These insects:
  • Most have four wings, but some are wingless
  • Those with wings, they are membranous
  • The hind pair is usually smaller than the front pair
  • Mouthparts are adapted for chewing or for chewing and lapping
  • Many species have a thin "waist" between the abdomen and the thorax
  • Have complete metamorphosis
The members of this order are bees, wasps, and ants. These insects can be major pests in structures. For more identification help, go the following Pestdude sites:
  1. ANTS
  2. BEES

INSECTS THAT OCCASIONALY INFEST A STRUCTURE

Thysanura

These insects:
  • Wingless
  • Fish-shaped
  • Not more than 1/2 inch long
  • Have long antennae
  • Two or three antennae-like appendages at the end of the abdomen
  • Have chewing mouthparts
  • No metamorphosis
The members of this order are bristletails, firebrats, and silverfish. Although bristletails and firebrats will occasionally enter a home accidentally, the silverfish is the one we are mainly concerned with. To see more about silverfish, go to Pestdude's MISCELLANEOUS PESTS site.

Orthoptera

These insects:
  • Medium to large in size
  • Have chewing mouthparts
  • Usually four wings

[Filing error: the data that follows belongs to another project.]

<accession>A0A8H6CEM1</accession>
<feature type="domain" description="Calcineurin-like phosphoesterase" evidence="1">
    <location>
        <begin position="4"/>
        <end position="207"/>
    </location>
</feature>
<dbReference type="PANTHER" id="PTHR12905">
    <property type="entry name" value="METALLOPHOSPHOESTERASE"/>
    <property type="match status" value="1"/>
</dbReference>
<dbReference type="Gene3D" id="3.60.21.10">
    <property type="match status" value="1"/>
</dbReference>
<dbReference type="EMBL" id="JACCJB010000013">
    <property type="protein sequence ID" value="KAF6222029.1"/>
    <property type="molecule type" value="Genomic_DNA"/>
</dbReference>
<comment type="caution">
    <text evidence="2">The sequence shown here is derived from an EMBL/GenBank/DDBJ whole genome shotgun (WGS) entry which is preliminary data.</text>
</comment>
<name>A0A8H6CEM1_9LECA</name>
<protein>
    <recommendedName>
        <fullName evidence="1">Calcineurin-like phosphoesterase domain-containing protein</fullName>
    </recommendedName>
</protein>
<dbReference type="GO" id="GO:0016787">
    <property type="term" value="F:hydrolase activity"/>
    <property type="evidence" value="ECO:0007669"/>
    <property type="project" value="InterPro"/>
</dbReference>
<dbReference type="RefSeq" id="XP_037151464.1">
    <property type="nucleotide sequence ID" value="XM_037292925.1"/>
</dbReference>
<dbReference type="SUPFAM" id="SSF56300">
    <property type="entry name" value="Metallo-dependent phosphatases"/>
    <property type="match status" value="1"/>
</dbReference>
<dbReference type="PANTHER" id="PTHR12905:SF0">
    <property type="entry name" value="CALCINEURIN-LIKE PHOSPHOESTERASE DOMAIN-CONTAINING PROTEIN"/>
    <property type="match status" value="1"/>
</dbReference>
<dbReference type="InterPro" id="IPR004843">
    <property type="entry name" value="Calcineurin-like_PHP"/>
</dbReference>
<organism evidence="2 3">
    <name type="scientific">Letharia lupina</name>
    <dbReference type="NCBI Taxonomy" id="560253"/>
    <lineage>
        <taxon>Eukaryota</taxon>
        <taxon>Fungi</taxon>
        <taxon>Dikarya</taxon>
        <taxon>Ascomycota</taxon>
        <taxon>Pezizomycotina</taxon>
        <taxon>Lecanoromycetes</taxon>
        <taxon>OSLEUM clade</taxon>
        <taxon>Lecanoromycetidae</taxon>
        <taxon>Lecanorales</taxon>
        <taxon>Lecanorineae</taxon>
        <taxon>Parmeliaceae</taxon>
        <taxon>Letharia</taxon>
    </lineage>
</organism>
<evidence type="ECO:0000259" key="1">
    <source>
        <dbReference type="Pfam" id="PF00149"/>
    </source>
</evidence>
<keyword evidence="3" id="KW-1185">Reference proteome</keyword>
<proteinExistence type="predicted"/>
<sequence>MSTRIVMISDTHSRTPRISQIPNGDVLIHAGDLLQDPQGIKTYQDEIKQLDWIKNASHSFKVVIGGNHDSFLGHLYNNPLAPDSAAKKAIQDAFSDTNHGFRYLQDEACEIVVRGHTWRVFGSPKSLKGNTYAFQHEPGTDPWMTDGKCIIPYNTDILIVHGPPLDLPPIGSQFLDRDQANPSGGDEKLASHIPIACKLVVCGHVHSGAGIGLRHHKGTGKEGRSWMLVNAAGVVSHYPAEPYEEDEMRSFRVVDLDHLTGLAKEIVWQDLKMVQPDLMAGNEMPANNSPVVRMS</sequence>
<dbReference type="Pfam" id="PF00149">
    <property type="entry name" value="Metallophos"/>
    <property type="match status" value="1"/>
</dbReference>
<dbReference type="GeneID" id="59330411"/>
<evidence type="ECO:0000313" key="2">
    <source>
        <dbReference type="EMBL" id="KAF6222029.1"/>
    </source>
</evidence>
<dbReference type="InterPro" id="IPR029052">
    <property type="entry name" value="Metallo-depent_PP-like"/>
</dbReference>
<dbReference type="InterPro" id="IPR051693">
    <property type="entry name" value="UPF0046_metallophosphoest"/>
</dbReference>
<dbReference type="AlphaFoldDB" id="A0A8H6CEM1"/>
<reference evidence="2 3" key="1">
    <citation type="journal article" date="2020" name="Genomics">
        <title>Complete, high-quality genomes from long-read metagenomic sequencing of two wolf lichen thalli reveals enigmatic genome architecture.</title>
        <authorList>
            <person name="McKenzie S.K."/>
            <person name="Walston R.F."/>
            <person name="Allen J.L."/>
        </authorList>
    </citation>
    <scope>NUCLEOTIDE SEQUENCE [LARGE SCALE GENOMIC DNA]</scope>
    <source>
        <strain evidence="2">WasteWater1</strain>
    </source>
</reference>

• Front pair of wings are thick
  • Hind pair of wings are membranous
  • Hind legs adapted for jumping
  • Have gradual metamorphosis
The members of this order are grasshoppers and crickets. Although grasshoppers do usually enter a structure, occasionally crickets will. To see more about what to do about crickets, go to Pestdude's MISCELLANEOUS PESTS site.

Hemiptera

These insects:
  • Some have four wings, some are wingless
  • Front pair of wings thick at base and thin and membranous at the tips
  • Hind pair of wings membranous and folded under front
  • Mouthparts form a noticeable beak for piercing and sucking
  • Have gradual metamorphosis
The members of this order are true bugs and bedbugs. The management of bedbugs, which are the key member here of this order, can be found by going to Pestdude's MISCELLANEOUS PESTS site.

Dermaptera

These insects:
  • Small to medium size
  • Some have four wings, some are wingless
  • Mouthparts are adapted for chewing
  • Rear of abdomen has distinctive forceps-like appendages
  • Have gradual metamorphosis
The members of this order are earwigs. The management of these insects can be found by going to Pestdude's MISCELLANEOUS PESTS site.

Diptera

These insects:
  • Winged members only have two wings
  • Second pair of wings replaced by pair of knobbed, thread-like organs called halters or balancers
  • Mouthparts are adapted for piercing and sucking or for sponging
  • Have complete metamorphosis
The members of this order are flies, mosquitoes, gnats, and midges. Although mosquitoes, gnats, and midges can be a bothersome problem, they are not considered a pest management problem for inside structures. Flies, however, can be. Go to Pestdude's FLIES site for information concerning flies.

Psocoptera

These insects:
  • Tiny
  • Soft bodied
  • Some have four wings, some are wingless
  • Have chewing mouthparts
  • Have gradual metamorphosis
The members of this order are booklice, also known as psocids. You can find out more about this pest by going to Pestdude's MISCELLANEOUS PESTS site.
If you have any questions, please ask Pestdude!